(as an aside, immortal defense made about $18k on my own site, and all the portals it was on combined (reflexive, d2d, impulse, gamersgate, etc.) only added about another $2k to that)
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« Reply #33 on: March 01, 2012, 11:51:34 AM »

I think it's important to note that there are examples of Indies that used to be succesful and are no longer in the game. I think. Well, actually the only ones I THINK are an example for that are those who did Darwinia? (Although I think I saw them in a bundle recently).
Regardless of this specific example, it's important to note that just because you got into steam once and had good sales, it doesn't mean you are bound to successed afterwards as well. Someone with a good fan base has more chances of survival.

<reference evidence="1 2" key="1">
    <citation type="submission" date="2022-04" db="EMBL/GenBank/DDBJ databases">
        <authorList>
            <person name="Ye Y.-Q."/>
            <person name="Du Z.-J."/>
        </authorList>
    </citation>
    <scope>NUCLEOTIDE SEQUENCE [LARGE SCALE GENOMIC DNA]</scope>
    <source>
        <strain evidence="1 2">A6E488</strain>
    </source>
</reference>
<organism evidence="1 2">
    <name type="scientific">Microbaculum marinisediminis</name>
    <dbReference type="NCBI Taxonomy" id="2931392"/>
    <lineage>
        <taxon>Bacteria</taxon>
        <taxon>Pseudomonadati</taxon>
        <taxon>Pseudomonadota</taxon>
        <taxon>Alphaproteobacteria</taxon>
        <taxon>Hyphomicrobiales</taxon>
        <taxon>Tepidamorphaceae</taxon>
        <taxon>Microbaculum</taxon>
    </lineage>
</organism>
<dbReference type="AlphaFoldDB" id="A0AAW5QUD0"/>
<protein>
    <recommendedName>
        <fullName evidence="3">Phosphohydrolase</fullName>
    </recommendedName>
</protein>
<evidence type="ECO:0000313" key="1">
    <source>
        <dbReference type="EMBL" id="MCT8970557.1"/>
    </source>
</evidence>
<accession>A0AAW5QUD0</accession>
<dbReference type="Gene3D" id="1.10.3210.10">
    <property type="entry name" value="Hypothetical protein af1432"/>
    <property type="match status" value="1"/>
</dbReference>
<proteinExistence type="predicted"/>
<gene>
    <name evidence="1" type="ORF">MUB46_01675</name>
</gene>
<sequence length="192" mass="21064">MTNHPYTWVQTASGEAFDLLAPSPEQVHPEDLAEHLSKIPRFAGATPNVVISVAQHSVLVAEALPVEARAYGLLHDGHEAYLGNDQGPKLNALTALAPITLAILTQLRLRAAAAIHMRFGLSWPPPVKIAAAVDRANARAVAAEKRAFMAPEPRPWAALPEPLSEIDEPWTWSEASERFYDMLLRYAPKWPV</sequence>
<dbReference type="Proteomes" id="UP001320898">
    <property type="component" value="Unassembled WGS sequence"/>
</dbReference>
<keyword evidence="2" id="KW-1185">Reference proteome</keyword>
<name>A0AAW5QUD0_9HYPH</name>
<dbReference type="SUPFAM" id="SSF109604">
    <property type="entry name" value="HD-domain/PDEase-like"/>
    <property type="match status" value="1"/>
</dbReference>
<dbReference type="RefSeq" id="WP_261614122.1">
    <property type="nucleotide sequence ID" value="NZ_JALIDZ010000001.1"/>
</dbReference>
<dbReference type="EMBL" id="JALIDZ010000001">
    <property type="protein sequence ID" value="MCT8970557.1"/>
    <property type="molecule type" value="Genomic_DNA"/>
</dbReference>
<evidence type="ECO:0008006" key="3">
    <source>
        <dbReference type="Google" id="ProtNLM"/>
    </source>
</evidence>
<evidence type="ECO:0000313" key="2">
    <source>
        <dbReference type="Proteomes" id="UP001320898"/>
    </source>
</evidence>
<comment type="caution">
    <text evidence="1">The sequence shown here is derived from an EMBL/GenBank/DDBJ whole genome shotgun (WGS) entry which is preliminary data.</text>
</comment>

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« Reply #34 on: March 01, 2012, 12:01:54 PM »

introversion software is still very much alive, i don't think it's true that they are not successful. their inclusion in the humble indie game bundle of november of last year reportedly *doubled* their lifetime sales; they're now more successful than ever

the only reason you might think they aren't successful is that they aren't releasing games as frequently anymore, but i believe that's mainly because they're focusing on fewer 'big' games than they were previously

that's not to say that there aren't indies who have relied on portals and then went bankrupt; there are many examples of that. but introversion isn't one of them

the worst one can say of introversion is that a) they claimed to be the last of the bedroom programmers even though they are not, and b) they reportedly wasted most of their profits on fancy luxuries like boats and expensive cars instead of saving for a rainy day, so they're a bit extravagant in their lifestyle
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« Reply #35 on: March 01, 2012, 12:15:04 PM »

People should always way up the pros and cons, but I didn't want people to be put of portals by the nay sayers is all.

I think I said exactly the same thing in my last post. Also, I just downloaded the demo of Hack, Slash, Loot and it looks lovely Wink.